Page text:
Why do areas of capillaries drop out in diseases such as FEVR? We think there is a function of Wnt signaling that controls a balance of growth and nurturing factors that contribute to the maintenance of capillaries. We also feel that norrin may be able to be used to maintain capillaries or re-establish vessels.

What evidence do we have to show that? It is very difficult to find animal models that show capillary dropout, but an effect on capillaries and capillary development can be demonstrated in the oxygen-induced retinopathy model commonly used in preclinical drug testing.5 In that model we do see the capillary loss, which is usually found reduced or eliminated by additional norrin (Figures 4–6). Similar capillary changes are seen in mouse pups treated with DKK, which blocks norrin Wnt signaling6 (Figure 7).

Figure 4. Capillary dropout of the oxygen-induced retinopathy model in the mouse.

Figure 5. A montage of OIR models in the mouse with large areas of capillary dropout.

Figure 6. Capillary sparing in the OIR model in a mouse treated with intravitreal injection of Norrin.

Figure 7. The pattern of capillary dropout seen in the mouse when Norrin/Wnt activity blocked.

We are currently involved in preclinical testing of norrin as a therapeutic agent for capillary dropout, as seen in FEVR. This mode of thinking also helps us with other pediatric retinal diseases, such as juvenile diabetes. It may be that patients who have very bad diabetic retinopathy with extensive capillary dropout and is chemically well controlled may have a mutation in their Wnt signaling, which, if minor, might not alter capillaries for many years. However, a more major mutation may lead to rapid capillary loss and severe diabetic retinopathy.

IMPLICATIONS FOR ROP

This two-hit hypothesis is not unheard of in ophthalmology and is perhaps most familiar when associated with retinoblastoma, but we have also described such an event in aggressive posterior ROP (APROP) associated with Wnt signaling mutations. We described two patients who were both twins, born prematurely. One twin in each pair developed very severe APROP, while the other twin did not. One of these APROP twins and the mother have a mutation in Wnt signaling, and the unaffected twin did not have this mutation or show these severe changes of APROP.3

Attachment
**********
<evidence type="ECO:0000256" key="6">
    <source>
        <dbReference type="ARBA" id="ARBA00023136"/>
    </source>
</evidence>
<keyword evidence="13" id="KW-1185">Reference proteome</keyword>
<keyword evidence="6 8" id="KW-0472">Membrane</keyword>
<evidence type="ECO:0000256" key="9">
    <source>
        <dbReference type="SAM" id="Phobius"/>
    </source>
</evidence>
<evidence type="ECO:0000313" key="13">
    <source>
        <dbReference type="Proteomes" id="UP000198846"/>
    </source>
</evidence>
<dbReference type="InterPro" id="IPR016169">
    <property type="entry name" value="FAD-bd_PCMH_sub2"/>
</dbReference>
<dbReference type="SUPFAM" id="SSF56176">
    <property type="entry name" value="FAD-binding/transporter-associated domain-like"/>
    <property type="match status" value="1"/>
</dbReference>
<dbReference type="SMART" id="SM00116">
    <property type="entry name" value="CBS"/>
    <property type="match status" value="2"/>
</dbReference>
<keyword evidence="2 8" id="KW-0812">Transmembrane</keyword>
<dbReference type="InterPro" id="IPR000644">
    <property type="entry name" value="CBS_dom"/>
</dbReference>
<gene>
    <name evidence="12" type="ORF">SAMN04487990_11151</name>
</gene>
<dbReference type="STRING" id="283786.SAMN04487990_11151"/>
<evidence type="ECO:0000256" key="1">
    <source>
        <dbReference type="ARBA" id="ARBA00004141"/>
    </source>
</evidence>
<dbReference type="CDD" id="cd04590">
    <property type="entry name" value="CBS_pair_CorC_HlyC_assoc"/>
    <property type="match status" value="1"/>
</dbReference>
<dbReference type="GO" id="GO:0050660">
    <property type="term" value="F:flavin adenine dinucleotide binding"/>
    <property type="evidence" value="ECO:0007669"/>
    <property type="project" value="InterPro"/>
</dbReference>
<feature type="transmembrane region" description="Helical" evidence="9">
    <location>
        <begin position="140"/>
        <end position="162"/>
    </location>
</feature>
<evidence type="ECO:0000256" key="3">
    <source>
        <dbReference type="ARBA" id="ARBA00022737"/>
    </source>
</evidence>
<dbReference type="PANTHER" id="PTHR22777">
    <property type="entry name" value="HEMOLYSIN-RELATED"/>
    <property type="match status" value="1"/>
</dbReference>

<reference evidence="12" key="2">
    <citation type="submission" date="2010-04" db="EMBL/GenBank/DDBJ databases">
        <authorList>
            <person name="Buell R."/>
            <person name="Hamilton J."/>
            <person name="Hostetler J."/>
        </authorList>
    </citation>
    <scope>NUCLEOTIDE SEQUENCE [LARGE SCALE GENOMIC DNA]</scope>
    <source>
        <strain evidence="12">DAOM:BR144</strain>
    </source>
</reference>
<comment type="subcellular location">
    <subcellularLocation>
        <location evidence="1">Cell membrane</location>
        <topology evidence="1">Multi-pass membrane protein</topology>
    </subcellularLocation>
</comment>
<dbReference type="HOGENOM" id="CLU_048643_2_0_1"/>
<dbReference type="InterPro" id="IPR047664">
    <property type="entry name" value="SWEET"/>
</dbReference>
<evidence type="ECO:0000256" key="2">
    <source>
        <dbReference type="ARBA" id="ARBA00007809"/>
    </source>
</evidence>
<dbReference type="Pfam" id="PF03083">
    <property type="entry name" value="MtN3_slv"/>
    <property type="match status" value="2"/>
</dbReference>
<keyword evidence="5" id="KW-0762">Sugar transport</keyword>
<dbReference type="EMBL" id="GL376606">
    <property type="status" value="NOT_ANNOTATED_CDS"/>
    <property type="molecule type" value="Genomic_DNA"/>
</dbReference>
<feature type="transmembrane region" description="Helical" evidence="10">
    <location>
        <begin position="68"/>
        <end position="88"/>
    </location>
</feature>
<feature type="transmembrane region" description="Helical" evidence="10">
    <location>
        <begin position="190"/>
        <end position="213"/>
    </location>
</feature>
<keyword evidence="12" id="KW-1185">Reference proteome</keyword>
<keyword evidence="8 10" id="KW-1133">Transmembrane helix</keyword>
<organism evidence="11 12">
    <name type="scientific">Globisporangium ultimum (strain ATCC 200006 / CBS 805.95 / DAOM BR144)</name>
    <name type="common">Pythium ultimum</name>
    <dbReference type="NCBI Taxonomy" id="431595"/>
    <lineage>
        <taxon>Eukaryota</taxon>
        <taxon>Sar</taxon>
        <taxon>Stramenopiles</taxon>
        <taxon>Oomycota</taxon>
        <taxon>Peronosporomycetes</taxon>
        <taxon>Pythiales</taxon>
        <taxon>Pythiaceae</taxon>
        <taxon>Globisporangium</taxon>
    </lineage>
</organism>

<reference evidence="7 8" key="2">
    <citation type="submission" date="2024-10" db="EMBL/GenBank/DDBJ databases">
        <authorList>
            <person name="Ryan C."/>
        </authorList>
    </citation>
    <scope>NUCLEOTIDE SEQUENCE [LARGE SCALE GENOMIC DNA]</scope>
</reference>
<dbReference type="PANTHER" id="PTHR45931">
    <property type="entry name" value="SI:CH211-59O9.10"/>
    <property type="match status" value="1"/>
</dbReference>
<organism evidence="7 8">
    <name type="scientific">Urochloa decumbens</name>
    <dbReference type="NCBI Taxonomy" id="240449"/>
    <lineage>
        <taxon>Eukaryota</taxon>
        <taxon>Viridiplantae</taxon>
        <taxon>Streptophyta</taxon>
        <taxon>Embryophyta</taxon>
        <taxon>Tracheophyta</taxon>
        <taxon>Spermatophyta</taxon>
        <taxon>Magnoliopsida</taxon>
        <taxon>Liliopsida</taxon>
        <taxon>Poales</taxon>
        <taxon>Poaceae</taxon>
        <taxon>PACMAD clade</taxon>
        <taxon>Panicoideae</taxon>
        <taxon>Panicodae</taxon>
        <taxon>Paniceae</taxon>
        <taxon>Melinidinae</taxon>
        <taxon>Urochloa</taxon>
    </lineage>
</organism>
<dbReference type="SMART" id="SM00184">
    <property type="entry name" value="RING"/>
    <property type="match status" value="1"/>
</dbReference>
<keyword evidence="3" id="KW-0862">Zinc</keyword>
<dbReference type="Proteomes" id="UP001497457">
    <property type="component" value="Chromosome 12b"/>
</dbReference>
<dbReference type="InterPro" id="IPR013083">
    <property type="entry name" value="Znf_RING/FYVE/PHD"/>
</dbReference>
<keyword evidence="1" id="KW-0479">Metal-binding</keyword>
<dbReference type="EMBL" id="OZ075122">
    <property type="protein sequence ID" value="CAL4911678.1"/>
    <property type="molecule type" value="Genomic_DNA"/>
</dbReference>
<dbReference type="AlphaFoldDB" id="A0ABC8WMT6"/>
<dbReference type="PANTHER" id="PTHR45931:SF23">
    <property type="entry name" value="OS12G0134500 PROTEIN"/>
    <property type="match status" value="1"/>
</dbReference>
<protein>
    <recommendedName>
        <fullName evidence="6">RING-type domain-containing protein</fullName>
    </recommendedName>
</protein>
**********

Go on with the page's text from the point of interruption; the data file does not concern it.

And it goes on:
This outcome suggests that the accident of premature birth and the development of ROP may be worsened by the mutation in Wnt signaling. This is perhaps similar to what could happen in diabetic retinopathy. We are currently performing a trial to determine the incidence of Wnt signaling mutations in patients with controlled hyperglycemia and yet severe diabetic retinopathy.

In summary, we feel that norrin may be able to be used to drive Wnt signaling to maintain or to repair retinal vessels injured or reduced by absent Wnt signaling, either alone or accompanying other issues, such as premature birth or diabetes. RP

REFERENCES

1. Chen J. Stahl A, Hellstrom A, Smith LE. Current update on ROP screening and treatment. Curr Opin Pediatrics. 2010 Dec 8 (E pub ahead of print).
2. MacDonald ML, Goldberg YP, Macfarlane J, Samuels ME, Trese MT, Shastry BS. Genetic variants of frizzled-4 gene in familial exudative vitreoretinopathy and advanced retinopathy of prematurity. Clin Genet. 2005;67:363-366.
3. Drenser KA, Dailey W, Vinekar A, Dalal K, Capone A, Trese MT. Clinical presentation and genetic correlation of patients with mutations affecting the FZD4 Gene. Arch Ophthalmol. 2009;127:1649-1654.
4. Ohlmann A, Scholz M, Goldwich A, et al. Ectopic Norrin induces growth of ocular capillaries and restores normal retinal angiogenesis in Norrie disease mutant mice. J Neurosci. 2005;25:1701-1710.
5. Penn JS, Tolman BL, Lowery LA. Variable oxygen exposure causes preretinal neovascularization in the newborn rat. Invest Ophthalmol Vis Sci. 1993;34:576-585.
6. Fedi P, Bafico A, Nieto Soria A, et al. Isolation and biochemical characterization of the human Dkk-1 homologue, a novel inhibitor of mammalian Wnt signaling. J Biol Chem. 1999;274:19465-19472.

Michael T. Trese, MD, Kimberly Drenser, MD, PhD, and Antonio Capone, Jr., MD, practice at the William Beaumont Hospital in Royal Oak, MI and are on the faculty of Wayne State University. All the authors have financial interest in the development of norrin by Retinal Solutions, LLC. Dr. Trese can be reached at mgjt46@aol.com.


Retinal Physician, Issue: April 2011